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Saint Benno of Meissen
Benno of Meissen.jpg
Saint Benno depicted with a fish in hand, two keys between its gills (stained glass from the Church of Saint Benno in Munich)
Confessor and Bishop of Meissen
Born 1010
Hildesheim, Germany
Died 16 June 1106(1106-06-16)
Meissen, Saxony
Venerated in Roman Catholic Church
Canonized 31 May 1523 by Pope Adrian VI
Major shrine Munich, formerly Meissen
Feast 16 June
Attributes book, fish with keys in its mouth
Patronage fishermen, weavers, Dresden-Meissen, Munich

Saint Benno of Meissen (1010 – 16 June 1106) was a Bishop of Meissen in Germany. Little is known of Benno's early life. It is unlikely that he was the scion of a Saxon noble family, the Woldenburgs.[citation needed]It is also unlikely that in his youth he entered and was educated at the monastery of St. Michael in Hildesheim despite the claims of later hagiographers.

More likely, Benno was a canon of Goslar. In 1066 was nominated by the Emperor Henry IV to the see of Meissen, and appears as a supporter of the Saxon insurrection of 1073, though Lambert of Hersfeld and other contemporary authorities attribute little weight to his share in it.

Henry IV imprisoned Benno, however, but released him in 1078 on his taking an oath of fidelity, which he did not keep. He appeared again in the ranks of the king's enemies, and was accordingly deprived of his bishopric by the Synod of Mainz in 1085. Benno betook himself to Guibert, the antipope supported by Henry as Antipope Clement III, and by a penitent acknowledgment of his offenses obtained from him both absolution and a letter of commendation to Henry, on the basis of which he was restored to his see.

Benno promised, apparently, to use his influence for peace with the Saxons, but again failed to keep his promise, returning in 1097 to the papal party and recognizing Urban II as the rightful pope. With this he disappears from authentic history; there is no evidence to support the later stories of his missionary activity and zeal for church-building and for ecclesiastical music. Benno died of natural causes on June 16, 1106.[1]

Benno did much for his diocese, both by ecclesiastical reforms on the Hildebrandine model and by material developments. Benno enjoyed veneration in his native Saxony throughout the later Middle Ages. The canons of Meissen and George, the duke of Albertine Saxony, coordinated a campaign to achieve Benno's canonization in the last years of the fifteenth century and the first decades of the sixteenth century. The canons sought the prestige of a canonized local bishop, and the duke sought a suitable model bishop for the reform of the church. Adrian VI issued the bull of canonization in 1523. Although Benno's sainthood had little to do with Luther's call for reform, once canonized he became a symbol for both sides of the reforming debate: Luther reviled him in early tracts against the cult of the saints. Catholic reformers turned him into a model of orthodoxy; and after Protestant mobs desecrated Benno's tomb in Meissen in 1539, the Wittelsbach dynasty ultimately made him patron saint of Munich and Old Bavaria.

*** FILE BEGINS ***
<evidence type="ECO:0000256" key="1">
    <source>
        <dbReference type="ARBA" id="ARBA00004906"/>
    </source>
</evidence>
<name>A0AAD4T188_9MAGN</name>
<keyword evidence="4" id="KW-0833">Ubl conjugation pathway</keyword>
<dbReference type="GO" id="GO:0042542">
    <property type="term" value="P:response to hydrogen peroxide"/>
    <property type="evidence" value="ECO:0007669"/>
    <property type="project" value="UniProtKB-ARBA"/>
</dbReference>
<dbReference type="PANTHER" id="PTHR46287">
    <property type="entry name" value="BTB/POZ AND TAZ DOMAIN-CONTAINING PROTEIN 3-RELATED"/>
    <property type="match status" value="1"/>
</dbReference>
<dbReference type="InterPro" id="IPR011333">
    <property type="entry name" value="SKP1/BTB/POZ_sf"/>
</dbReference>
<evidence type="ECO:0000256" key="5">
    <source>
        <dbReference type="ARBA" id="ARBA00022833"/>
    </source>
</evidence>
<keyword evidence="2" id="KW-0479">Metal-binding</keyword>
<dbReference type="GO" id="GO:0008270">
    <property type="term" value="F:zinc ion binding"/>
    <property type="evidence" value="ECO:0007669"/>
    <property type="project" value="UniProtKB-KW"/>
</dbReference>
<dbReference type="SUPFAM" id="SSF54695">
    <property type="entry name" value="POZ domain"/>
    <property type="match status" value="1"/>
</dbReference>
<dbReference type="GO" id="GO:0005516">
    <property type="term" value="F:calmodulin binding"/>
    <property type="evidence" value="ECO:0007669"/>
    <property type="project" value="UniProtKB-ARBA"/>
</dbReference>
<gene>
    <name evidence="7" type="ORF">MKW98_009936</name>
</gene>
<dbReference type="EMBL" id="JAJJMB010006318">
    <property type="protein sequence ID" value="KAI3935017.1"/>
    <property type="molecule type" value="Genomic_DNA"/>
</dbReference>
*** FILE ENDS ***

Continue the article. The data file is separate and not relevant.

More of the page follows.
For his part, the English Protestant John Foxe eagerly repeated the charges which Benno made against Gregory VII during the Investiture Controversy, such as necromancy, torture of a former friend upon a bed of nails, commissioning an attempted assassination, executions without trials, unjust excommunication, doubting the Real Presence in the Eucharist, and even burning it.[2]

Benno's feast day is 16 June. He is the patron-saint of anglers and weavers. His iconographic figures include a fish with keys in its mouth and a book. The reason for the fish is a legend that upon the excommunication of Henry IV the bishop told his canons to throw the keys to the cathedral into the Elbe; later a fisherman found the keys in a fish and brought them to the bishop.[3]


  1. ^ "Saint Benno of Meissen". SQPN. Retrieved 8 January 2012. 
  2. ^ Quoted in "The acts and monuments of John Foxe", Volume 2
  3. ^ Herbert Thurston and Donald Attwater, edd., Butler's Lives of the Saints (New York: P. J. Kennedy, 1963), II, 556.
  • David Collins SJ: Reforming Saints. Oxford: Oxford University Press, 2008. pp. 3–6, 28-39, 45-46.
  • Christoph Volkmar: Die Heiligenerhebung Bennos von Meißen (1523/24). Spätmittelalterliche Frömmigkeit, landesherrliche Kirchenpolitik und reformatorische Kritik im albertinischen Sachsen in der frühen Reformationszeit (Reformationsgeschichtliche Studien und Texte; 146), Münster 2002.
  • David Collins SJ: "Bursfelders, Humanists, and the Rhetoric of Sainthood: The Late Medieval vitae of Saint Benno". Revue Benedictine 111 (2001): 508-556.
  • Philip M. Soergel: Wondrous in his Saints (Berkeley: Univ. Calif. Pr., 1993), 181-191.
  •  This article incorporates text from a publication now in the public domainJackson, Samuel Macauley, ed. (1914). "article name needed". New Schaff–Herzog Encyclopedia of Religious Knowledge (third ed.). London and New York: Funk and Wagnalls. 
  • Public Domain Chisholm, Hugh, ed. (1911). "Benno". Encyclopædia Britannica 3 (11th ed.). Cambridge University Press. p. 743. 


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